The Hidalgo County district is a mix of rural and urban neighborhoods; it includes the cities of Palmview, Mission, Pharr, Penitas, and Hidalgo and part of McAllen. Old-school politics of the border are still rampant here. The campaigns put an emphasis on billboards and street signs. Some of the most successful fundraising comes from steak-plate sales. Not all the campaign workers know the issues — they're often recruited by someone who works for someone who works for one or another candidate. That’s all the motivation they need to stand hours on end at a polling site, placing placards on windows and shouting at honking cars.

Rodriguez says the demographics dictate a particular political strategy. By way of comparison, she cites a Democratic state Rep. from McAllen. “It’s different than, let’s say, Veronica Gonzales,” she says. “Her functions have to be very different than the kind of functions that I have. With mine you have to take it out to the colonias. Veronica can have something like a wine and cheese (tasting) and people will come. I could never do that in my district.”

Muñoz also adheres to the everyman approach. "We're block-walking," he says. "We're talking to people and reminding people about the election and the vote."

Experienced freshmen?

Whether it's Rodriguez or Muñoz, the winner of the HD-36 race will be hazed on the House floor, as are all freshmen, and asked mundane questions about the significance of the first bill filed in a sort of “welcome to the good time” greeting bestowed upon newcomers. But at home in the RGV, the new state Rep. will exude the confidence of a veteran. Both candidates are well known in their communities.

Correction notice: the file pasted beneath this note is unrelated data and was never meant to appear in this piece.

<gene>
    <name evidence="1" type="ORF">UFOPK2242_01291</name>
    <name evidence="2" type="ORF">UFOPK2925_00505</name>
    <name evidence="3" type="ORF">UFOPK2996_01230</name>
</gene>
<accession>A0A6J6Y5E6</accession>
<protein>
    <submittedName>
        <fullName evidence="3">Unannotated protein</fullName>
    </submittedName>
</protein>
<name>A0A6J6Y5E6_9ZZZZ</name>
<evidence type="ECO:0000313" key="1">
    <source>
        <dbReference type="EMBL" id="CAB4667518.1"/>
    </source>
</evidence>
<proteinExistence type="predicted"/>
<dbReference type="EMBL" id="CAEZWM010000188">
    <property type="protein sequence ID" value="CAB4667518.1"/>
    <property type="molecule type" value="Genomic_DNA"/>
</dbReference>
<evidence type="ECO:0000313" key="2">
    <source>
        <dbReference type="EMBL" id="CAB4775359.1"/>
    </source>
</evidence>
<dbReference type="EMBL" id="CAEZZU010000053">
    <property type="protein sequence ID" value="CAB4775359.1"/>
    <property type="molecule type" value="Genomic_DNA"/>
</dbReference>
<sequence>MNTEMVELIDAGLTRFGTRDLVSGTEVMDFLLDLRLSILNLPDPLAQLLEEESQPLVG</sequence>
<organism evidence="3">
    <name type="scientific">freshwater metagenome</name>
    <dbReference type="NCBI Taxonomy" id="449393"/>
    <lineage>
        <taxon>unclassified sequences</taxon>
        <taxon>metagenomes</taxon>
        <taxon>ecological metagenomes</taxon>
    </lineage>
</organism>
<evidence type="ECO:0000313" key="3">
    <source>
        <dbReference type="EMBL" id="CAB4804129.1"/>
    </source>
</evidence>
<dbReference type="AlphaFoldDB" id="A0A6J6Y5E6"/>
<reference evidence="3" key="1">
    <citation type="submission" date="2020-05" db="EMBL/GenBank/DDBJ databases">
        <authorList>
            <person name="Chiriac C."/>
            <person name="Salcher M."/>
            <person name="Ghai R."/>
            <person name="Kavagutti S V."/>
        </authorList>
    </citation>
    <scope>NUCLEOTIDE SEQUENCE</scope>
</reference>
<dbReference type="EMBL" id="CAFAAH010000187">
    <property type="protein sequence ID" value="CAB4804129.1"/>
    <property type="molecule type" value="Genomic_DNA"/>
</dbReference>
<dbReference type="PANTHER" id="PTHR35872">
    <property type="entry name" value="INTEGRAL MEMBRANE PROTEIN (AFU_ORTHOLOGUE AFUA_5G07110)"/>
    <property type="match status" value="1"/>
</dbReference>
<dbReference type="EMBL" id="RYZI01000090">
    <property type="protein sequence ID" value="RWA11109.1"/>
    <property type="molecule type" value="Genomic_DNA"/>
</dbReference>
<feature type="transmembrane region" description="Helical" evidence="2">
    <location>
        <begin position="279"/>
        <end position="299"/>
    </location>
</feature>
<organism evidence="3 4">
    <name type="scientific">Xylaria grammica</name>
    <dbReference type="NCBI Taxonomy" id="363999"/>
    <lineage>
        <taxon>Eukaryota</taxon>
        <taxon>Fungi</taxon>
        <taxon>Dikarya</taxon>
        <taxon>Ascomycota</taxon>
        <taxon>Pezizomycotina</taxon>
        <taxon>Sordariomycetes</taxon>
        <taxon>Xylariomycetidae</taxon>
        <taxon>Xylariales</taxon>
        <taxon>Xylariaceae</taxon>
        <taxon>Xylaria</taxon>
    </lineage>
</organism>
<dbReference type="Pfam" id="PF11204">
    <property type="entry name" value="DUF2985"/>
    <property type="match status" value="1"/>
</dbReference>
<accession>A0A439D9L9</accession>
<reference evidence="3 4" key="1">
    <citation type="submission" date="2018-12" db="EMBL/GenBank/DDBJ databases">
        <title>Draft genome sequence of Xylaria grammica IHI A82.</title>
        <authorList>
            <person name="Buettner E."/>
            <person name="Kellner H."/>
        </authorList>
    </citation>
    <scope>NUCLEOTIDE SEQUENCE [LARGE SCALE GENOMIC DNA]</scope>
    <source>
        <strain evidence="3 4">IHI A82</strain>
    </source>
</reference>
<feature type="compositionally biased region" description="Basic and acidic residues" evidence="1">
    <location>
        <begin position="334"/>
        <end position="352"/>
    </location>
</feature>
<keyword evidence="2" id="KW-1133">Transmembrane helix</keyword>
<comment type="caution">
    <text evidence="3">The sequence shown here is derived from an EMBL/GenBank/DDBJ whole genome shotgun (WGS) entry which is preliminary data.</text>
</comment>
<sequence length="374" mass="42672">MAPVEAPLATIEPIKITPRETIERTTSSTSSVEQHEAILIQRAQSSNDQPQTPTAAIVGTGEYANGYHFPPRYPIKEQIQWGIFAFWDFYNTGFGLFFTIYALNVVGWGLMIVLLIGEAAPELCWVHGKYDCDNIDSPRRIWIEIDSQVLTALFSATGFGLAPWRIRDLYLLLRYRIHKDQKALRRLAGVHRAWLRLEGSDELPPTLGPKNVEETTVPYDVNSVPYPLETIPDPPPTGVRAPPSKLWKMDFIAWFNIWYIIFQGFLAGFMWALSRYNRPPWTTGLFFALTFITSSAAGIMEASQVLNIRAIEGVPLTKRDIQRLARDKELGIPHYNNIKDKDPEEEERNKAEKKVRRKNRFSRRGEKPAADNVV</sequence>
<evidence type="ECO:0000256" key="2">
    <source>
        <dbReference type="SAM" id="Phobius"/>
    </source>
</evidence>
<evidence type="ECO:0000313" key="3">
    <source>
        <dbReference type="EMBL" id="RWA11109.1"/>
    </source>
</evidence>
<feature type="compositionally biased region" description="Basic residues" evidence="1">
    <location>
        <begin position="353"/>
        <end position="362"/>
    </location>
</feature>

Rodriguez, a former board member of the Pharr-San Juan-Alamo Independent School District and former juvenile probation officer, ran against Flores in the 2008 primary, losing by less than 1,000 votes.

Muñoz is an attorney, a Palmview municipal court judge, and the son of former state Rep. Sergio Muñoz, whom Flores defeated and is related to (through marriage to his wife).

Rodriguez likes to pounce on the Muñoz family ties, which she says are working in her favor. “My opponent is Kino’s hand-picked successor,” she says often, drawing the ire of Muñoz. “I probably have more name ID than he does, and there is probably some repercussion with his name ID because of who his dad is. They may recognize his name, but it’s negative.”

“I am my own person,” Muñoz shoots back. “For those who know me and for those who take the time to know me, they know the difference.”

That difference, he says, is youth and a new face. “We need somebody with new ideas and new motivation,” he says. But he tempers that statement with caution. Asked if by “new” and "fresh" he means that Flores abandoned his base, he treads lightly. “I don’t think it’s that,” he says with a slight pause. “I think they just see a new face and a new generation of leadership, a new generation of leadership that wants to make a difference. That’s what I mean.”

Like Muñoz, Rodriguez can play the influential family card: Her husband, Fernando Mancias, is a former state district judge, and her father, Tatan Rodriguez, is a former member of the Mission City Council. Unlike him, she can play the gender card as well. “One of the comments that I have heard is that we continue to send men up there and they haven’t been able to help us," says Rodriguez, who considers former Gov. Ann Richards a heroine. "So if we send a woman up there, maybe that will bring the change.”